Anything is possible and don’t feel like just because the gender equality is not quite there yet, it’s certainly continuing to move in the right direction.

I would say women have an advantage in the industry with bringing a different dynamic and a more empathetic approach to doing business. They should be encouraged to put forward business cases or be open to change, challenges and express their desire to work their way up!

For International Women’s Day, I stick by the power of having strength in your mindset with how you approach your role/company/industry. There are some fiercely influential women out there who have risen to the top of their game and are there as an example to others. Find female leaders that motivate you – ask them any questions you may have and you never know what doors or avenues it can open up.”

Debra Fallon

Director of Workspace365

Bio: Debra has been on the top of her game for decades, as the owner of three successful businesses over more than 25 years – the last one being a coworking space (The Workstation). After meeting Brian Challen and Michael Benson, it felt like perfect synergies united and they decided to merge businesses to create a major flexi space player in Australia – and that’s how Workspace365 came to life.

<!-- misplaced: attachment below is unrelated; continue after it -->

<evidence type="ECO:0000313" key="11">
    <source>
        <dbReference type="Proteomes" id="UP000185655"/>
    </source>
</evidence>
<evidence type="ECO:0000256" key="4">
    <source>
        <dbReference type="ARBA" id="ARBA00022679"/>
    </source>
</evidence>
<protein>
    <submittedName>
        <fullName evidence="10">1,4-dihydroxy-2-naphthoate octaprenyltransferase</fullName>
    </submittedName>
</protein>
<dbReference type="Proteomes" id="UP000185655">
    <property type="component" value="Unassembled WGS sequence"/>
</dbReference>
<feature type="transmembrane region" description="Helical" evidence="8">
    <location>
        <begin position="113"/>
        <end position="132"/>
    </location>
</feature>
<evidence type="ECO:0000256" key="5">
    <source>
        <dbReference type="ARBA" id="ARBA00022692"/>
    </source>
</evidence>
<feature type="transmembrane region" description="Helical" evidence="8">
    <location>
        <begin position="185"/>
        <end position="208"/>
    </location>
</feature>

I know we still have a bit to go before complete gender equality, not just in Australia, but on a global scale. However, any gender inequality present in our industry or any other industry I’ve worked in for that matter, is something that’s never really phased me.  I’ve always been extremely passionate about every business I’ve been involved in, driven to succeed and displayed a strong mindset – which undoubtedly has helped me when I’ve sat at the boardroom table surrounded by men. Three successful businesses later, I think it’s important to be nimble about change and stay open-minded – old fashion is on the way out and you have to embrace change to stay in business.

We have more women hired as community managers compared to men. While I would love to have a more equal distribution, it just happens to be that this how it currently looks across most of our centres. Generally, I think women bring a different energy to business and a more empathetic approach, which is important in our industry where unparalleled customer service wins deals.

My best advice not only for women in this industry, but anyone looking to advance; you have to believe in yourself, stay resilient in the face of adversity and make sure you’re truly passionate about what you do.”

Mellissa Yong

Assistant Vice President & Director (Sales) at JustCo

Bio: Mellissa was originally approached by Regus (now rebranded as IWG) with an opportunity that set off her career in the flexi workspace sphere. Later on JustCo came knocking on her door and as a Singaporean born and bred herself, it felt like the perfect match. She decided to embark on a new journey and appointed to spearhead the business as a new coworking entrant to the Australian market.